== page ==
Kieren Rudge

Kieren Rudge

2021 Urban Fellow

Research Topic: Land Use Planning and Management

Faculty Advisor: Amity Doolittle

Participatory climate adaptation planning in New York City: Analyzing the role of community-based organizations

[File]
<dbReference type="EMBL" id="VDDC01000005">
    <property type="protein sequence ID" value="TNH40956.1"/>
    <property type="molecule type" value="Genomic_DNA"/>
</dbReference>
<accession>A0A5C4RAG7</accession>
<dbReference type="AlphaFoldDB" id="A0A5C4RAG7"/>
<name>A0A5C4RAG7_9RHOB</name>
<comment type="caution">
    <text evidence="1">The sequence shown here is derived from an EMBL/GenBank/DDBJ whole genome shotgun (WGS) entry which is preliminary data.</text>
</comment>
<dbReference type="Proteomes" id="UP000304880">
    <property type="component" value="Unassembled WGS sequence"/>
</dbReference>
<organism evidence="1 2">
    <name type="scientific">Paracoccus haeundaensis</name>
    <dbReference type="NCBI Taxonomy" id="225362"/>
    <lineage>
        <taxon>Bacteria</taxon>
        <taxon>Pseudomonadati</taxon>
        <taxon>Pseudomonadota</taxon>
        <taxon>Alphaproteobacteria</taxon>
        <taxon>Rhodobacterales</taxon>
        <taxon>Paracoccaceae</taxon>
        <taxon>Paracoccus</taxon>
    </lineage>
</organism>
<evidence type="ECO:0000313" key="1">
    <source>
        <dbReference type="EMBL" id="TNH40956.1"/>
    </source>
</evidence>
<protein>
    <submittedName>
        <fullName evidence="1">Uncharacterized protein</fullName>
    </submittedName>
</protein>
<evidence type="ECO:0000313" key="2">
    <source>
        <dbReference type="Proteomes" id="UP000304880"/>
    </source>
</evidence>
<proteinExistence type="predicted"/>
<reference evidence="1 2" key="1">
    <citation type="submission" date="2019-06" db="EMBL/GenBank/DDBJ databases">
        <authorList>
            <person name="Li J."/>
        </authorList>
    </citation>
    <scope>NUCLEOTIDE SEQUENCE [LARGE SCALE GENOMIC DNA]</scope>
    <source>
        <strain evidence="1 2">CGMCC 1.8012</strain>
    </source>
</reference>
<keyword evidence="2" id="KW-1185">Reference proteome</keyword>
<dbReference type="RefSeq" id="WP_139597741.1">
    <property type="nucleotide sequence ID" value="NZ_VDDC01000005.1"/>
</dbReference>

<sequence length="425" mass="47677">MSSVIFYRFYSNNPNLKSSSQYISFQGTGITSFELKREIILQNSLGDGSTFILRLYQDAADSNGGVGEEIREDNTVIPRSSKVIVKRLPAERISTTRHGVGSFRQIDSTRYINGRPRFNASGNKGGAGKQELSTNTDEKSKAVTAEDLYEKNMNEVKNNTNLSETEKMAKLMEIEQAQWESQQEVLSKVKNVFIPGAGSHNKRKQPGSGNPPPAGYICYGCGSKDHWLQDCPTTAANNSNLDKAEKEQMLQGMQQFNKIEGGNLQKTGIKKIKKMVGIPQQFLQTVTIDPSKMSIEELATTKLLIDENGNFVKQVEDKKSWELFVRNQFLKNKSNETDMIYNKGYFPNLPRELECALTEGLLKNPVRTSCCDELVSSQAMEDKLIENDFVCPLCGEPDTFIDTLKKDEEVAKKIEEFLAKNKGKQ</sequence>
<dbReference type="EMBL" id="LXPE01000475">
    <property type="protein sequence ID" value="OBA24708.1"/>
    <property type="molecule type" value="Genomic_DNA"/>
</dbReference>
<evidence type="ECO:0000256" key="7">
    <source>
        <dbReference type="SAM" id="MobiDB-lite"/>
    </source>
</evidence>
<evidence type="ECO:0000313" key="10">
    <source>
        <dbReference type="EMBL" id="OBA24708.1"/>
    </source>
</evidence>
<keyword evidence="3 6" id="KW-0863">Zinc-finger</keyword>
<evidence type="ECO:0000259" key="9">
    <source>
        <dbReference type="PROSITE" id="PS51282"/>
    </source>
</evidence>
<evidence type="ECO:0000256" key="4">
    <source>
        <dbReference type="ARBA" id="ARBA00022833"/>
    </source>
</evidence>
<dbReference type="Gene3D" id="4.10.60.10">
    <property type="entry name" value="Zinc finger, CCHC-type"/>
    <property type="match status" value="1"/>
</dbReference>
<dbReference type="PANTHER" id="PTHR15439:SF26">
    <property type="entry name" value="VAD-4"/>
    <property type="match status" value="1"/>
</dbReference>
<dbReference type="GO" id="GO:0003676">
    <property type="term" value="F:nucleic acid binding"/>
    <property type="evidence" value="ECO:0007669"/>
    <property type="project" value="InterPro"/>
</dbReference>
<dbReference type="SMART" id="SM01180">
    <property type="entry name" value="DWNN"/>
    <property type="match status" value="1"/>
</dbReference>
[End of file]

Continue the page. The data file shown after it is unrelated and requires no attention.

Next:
Climate change is posing significant threats to cities around the world and many local governments are creating adaptation plans to prepare for these challenges. In recognition of the importance of climate justice, municipal planning has increasingly included participatory planning processes that engage communities. However, while climate adaptation planning has become more open to public input, these processes still do not ensure equitable outcomes. This study examined the inclusivity and equity of climate adaptation planning processes in New York City. Specifically, this study focused on the relationship between community-based organizations and participatory planning for sea level rise. 57 community-based organizations responded to a survey investigating awareness of, participation in, and barriers to engagement with various planning processes in New York City. These variables were compared to characteristics of each organization such as the primary issues they work on and the demographics of their local community board. The results of this study reveal both quantitative and qualitative data demonstrating the roles that community-based organizations have played in climate adaptation planning in New York City. Notable barriers to engagement were elicited such as, the absence of clarity of the process, low understanding of how a climate adaptation plan may benefit an organization and the community it represents, and an organizations’ lack of capacity to participate in planning. This study should be seen primarily as an exploratory inquiry rather than one that establishes generalizable findings. However, this study has demonstrated that climate change adaptation planning processes should be revised in multiple ways to increase participatory justice. These changes are urgently needed because without bottom-up inclusion and processes that are rooted in equity, there will be significant gaps in any cities’ climate resilience.